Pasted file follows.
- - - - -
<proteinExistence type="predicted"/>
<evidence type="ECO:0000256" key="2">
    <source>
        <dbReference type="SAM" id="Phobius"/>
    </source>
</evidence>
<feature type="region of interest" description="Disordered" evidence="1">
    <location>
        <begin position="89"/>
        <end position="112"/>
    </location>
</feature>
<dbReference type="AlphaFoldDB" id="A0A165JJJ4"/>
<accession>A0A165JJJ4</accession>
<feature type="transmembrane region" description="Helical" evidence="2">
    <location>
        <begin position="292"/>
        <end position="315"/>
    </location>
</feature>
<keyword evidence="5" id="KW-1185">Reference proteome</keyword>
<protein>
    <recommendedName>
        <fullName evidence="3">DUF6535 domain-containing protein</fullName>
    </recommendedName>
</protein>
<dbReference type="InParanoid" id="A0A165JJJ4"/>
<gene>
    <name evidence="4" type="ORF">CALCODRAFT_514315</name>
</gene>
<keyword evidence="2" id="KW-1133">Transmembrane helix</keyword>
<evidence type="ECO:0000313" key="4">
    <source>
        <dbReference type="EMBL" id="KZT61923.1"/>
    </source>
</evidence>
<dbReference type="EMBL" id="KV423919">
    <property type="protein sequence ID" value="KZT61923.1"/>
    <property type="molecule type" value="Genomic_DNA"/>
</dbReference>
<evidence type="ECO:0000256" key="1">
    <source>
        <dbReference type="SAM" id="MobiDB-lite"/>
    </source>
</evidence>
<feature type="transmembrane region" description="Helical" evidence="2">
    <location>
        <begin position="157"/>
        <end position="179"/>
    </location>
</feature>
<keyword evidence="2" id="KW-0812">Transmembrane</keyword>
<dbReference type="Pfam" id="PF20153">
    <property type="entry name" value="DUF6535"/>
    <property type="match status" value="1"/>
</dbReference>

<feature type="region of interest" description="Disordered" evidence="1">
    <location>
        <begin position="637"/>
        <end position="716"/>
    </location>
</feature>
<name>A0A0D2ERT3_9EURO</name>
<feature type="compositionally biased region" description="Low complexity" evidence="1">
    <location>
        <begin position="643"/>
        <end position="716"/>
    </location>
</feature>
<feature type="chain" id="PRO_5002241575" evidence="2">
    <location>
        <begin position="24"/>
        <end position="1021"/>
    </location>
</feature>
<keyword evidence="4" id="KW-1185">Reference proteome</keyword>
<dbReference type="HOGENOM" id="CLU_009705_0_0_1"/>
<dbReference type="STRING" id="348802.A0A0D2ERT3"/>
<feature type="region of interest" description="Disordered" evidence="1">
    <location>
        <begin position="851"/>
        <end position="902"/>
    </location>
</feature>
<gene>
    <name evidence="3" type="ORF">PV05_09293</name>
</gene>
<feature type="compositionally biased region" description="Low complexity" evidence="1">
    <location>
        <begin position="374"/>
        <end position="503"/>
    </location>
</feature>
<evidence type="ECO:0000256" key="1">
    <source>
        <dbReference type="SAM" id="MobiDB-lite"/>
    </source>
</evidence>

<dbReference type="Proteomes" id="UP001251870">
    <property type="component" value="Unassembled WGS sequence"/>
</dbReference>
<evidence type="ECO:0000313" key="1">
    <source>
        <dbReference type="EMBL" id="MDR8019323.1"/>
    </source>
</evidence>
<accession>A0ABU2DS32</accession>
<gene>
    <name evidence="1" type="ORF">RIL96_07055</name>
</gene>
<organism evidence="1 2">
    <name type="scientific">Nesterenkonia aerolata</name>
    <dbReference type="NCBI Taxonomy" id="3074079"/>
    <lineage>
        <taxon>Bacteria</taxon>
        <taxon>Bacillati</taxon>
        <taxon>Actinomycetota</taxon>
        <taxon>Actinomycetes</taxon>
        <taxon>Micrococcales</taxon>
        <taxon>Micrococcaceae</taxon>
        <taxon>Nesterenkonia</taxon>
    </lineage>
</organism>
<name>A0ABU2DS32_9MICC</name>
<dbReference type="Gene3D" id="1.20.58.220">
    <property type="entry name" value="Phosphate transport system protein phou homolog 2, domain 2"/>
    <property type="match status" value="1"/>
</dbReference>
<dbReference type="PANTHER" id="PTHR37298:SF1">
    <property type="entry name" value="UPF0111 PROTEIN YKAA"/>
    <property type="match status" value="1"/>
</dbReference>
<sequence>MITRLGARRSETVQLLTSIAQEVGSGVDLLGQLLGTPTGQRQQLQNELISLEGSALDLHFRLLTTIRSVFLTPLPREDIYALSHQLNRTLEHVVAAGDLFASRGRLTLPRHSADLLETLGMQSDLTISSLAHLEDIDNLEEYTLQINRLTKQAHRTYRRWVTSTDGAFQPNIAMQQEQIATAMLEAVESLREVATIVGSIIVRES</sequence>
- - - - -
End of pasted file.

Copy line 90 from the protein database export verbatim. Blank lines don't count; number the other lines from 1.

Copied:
        <begin position="374"/>